How in Windows view the contents of a Linux disk and copy files from it

Once I needed to get access to the Linux disk (ext2/ext3/ext4 file system) from Windows operating system and copy some files from Linux disk to Windows-based computer. Windows "pleased me" with a message that "To use a disk in a drive, first format it":

This is not exactly what I need. Googling gave me a hint that I need to install the ext2/ext3/ext4 file system driver. It is too complicated.

In this little tutorial I want to show how you can view disks (including flash drives) with almost any file system, including Linux disks with ext2/ext3/ext4. In this case, we do not need to install any drivers. The program that we will use is portable, free and it is open source.

The program I am talking about is TestDisk. It has many useful functions.

Now I want to demonstrate one of its features: extracting data from ext2/ext3/ext4 file system using Windows.

Download the version for Windows, unpack the archive. Now run the command line Windows, you can do this by pressing Win+x and selecting "Windows PowerShell" from the menu that opens.

Now, to the command line drag the file testdisk_win.exe from the downloaded archive

and press ENTER. This window will open:

Select any option and press ENTER.

In the next window, be careful:

Instead of the usual names (drive letters), you will see the names of the disks in the Linux style. By size, manufacturer, type (USB), you need to determine which one is a Linux disk. Select it and press ENTER.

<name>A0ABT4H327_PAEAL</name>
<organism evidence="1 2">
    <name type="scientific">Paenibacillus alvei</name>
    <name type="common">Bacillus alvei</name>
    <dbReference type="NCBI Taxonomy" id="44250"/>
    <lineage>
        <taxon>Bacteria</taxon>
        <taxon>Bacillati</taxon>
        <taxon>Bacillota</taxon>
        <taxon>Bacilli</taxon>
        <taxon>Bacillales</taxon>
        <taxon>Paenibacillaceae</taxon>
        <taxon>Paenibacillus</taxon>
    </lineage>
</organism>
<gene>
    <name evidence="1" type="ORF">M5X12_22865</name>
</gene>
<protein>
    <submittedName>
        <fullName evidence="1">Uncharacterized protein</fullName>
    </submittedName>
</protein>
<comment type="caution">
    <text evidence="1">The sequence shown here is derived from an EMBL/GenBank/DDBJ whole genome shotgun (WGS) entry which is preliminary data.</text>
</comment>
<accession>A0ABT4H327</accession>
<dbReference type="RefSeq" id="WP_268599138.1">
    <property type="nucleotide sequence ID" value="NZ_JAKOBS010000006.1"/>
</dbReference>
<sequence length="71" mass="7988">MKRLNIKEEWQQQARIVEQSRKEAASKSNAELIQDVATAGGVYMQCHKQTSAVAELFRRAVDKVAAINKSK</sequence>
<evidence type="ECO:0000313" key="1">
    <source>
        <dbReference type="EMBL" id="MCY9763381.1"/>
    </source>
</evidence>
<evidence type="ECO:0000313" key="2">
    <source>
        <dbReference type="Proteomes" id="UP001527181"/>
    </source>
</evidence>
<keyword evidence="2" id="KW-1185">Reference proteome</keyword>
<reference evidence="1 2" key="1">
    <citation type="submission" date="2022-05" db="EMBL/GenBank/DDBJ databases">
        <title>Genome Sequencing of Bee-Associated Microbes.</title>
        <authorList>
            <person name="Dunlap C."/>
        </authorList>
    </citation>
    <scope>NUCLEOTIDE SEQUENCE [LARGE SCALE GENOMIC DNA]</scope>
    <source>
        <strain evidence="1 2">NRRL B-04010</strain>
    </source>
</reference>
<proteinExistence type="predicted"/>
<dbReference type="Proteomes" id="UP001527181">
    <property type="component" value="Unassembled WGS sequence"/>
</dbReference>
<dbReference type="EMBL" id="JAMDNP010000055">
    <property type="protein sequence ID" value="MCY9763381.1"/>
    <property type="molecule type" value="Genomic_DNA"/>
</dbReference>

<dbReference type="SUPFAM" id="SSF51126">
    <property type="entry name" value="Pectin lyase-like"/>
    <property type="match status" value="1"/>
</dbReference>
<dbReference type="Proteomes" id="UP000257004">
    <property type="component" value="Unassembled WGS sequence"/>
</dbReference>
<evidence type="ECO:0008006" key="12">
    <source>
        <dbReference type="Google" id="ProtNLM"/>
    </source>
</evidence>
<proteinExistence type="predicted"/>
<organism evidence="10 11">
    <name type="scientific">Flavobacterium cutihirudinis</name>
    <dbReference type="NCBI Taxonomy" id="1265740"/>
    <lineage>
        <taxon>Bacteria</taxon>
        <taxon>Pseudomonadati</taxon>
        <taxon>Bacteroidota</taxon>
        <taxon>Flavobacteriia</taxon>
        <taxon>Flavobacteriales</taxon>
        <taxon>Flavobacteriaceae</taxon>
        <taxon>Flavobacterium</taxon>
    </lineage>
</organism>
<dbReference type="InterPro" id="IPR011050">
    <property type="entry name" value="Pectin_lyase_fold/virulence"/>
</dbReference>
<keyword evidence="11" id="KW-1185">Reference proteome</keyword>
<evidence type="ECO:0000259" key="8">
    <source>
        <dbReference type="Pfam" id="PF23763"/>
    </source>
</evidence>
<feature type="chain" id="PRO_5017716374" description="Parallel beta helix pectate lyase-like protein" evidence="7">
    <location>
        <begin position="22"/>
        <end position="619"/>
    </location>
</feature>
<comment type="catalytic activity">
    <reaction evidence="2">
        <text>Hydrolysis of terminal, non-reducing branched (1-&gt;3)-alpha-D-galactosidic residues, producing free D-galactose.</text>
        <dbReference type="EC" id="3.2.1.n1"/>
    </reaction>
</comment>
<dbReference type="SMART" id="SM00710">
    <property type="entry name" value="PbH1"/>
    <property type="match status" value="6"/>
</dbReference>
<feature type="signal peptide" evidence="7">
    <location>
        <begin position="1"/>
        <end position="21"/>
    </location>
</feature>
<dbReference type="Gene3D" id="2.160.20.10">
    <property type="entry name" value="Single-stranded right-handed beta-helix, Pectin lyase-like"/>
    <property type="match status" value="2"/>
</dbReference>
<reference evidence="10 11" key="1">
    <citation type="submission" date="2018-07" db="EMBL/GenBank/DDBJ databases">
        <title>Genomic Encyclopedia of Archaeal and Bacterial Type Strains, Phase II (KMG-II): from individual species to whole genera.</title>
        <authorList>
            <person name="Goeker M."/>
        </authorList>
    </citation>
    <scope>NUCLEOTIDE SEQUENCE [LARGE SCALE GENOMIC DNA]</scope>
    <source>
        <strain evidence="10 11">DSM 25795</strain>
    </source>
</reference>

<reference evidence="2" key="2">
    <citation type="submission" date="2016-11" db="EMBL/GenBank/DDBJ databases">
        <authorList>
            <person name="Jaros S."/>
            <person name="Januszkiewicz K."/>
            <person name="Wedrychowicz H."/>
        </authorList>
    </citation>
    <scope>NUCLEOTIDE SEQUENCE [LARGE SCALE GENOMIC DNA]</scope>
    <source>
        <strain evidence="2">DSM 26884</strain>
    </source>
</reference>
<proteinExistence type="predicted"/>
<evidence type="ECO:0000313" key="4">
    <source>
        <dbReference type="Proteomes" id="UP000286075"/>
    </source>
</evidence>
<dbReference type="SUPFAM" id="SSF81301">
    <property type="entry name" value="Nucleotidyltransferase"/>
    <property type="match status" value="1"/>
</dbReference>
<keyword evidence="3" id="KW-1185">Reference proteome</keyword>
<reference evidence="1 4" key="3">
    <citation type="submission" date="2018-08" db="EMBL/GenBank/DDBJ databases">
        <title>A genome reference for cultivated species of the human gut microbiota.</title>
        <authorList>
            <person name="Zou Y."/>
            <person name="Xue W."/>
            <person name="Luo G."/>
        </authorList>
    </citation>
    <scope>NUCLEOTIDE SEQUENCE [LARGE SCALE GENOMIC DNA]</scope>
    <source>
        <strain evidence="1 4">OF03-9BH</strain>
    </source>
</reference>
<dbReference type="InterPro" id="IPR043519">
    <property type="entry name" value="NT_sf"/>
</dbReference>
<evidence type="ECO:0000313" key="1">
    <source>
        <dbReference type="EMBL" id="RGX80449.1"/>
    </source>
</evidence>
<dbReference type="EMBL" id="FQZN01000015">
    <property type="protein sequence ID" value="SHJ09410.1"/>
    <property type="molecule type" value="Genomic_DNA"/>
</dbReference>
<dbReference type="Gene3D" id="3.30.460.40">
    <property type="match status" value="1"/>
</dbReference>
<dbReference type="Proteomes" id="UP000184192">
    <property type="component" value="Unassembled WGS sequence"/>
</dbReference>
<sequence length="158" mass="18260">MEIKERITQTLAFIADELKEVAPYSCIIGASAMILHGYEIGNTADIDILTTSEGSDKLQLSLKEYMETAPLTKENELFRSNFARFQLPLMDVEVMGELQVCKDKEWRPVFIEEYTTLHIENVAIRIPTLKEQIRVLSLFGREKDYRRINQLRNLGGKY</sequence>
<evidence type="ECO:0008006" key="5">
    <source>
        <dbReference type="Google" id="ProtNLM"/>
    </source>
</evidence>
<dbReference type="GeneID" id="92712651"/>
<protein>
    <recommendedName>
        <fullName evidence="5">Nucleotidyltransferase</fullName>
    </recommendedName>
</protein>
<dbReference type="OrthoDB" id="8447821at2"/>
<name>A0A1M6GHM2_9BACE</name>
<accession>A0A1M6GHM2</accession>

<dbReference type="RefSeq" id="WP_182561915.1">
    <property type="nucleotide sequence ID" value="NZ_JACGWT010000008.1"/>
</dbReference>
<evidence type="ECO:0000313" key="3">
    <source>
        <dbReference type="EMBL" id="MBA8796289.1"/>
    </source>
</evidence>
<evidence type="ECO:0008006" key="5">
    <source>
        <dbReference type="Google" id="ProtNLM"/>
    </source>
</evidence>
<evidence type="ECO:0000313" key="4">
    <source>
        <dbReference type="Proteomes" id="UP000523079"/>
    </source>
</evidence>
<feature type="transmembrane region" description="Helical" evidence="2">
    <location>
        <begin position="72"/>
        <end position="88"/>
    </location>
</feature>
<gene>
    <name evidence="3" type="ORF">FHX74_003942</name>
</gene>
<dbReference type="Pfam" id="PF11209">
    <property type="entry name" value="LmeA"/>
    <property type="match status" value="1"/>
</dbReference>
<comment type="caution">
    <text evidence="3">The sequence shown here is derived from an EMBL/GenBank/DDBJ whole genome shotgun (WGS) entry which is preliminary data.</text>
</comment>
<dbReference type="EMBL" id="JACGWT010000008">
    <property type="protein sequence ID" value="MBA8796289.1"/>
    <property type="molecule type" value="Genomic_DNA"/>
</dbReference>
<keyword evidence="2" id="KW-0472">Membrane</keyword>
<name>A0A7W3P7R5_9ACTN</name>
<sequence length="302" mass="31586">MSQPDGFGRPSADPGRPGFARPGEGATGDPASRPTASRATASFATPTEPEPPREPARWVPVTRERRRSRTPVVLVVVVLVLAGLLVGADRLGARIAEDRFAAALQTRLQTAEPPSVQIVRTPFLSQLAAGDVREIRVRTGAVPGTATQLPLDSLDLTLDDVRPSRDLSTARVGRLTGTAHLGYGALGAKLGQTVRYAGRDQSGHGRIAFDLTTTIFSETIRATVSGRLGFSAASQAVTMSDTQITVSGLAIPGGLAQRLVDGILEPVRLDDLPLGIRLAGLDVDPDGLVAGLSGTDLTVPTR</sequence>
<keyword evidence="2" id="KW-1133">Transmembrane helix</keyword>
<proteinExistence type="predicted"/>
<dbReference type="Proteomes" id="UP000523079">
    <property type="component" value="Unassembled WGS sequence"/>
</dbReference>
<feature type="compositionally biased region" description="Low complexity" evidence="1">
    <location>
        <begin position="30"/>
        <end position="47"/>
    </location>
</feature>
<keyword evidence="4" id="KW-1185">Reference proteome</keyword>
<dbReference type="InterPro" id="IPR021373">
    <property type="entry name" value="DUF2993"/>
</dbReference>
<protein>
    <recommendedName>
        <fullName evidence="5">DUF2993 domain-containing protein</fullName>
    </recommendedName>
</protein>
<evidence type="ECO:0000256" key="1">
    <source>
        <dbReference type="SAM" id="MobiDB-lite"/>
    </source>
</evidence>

Next, the program, most likely, will correctly determine the type of the partition table, most likely, you will only have to press ENTER:

Do not change anything here, i.e. let Analyse be selected and press ENTER:

In the next window from you again nothing is required, let it be left to Quick Search, press ENTER:

So, in my case on the disk found two partition.

Select (with the up and down arrows) the desired partition and press the P button to display the list of files on the selected partition. We find ourselves in the Linux disk file system:

Use the up and down arrows to navigate through the directories. To enter the directory, click the forward arrow or ENTER. To move up one directory (go back), click the back arrow.

To select the current file, press : (colon). To select all files, press a. To copy the selected files, press C. To copy the current file, press c.

You can choose whole folders.

For example, I moved to the directory and selected the file I needed:

Now I press c and again with arrows, but already inside Windows disk, I select the directory I want to save the file from Linux to:

When you select the desired destination, press C. We see that the file was copied successfully:

Check on Windows:

Conclusion

In fact, copying files from Linux disks to Windows is a side function of TestDisk. The TestDisk utility is intended for data recovery; it does not depend on the installed drivers, is cross-platform and can view and restore files even on sections with a damaged file system.

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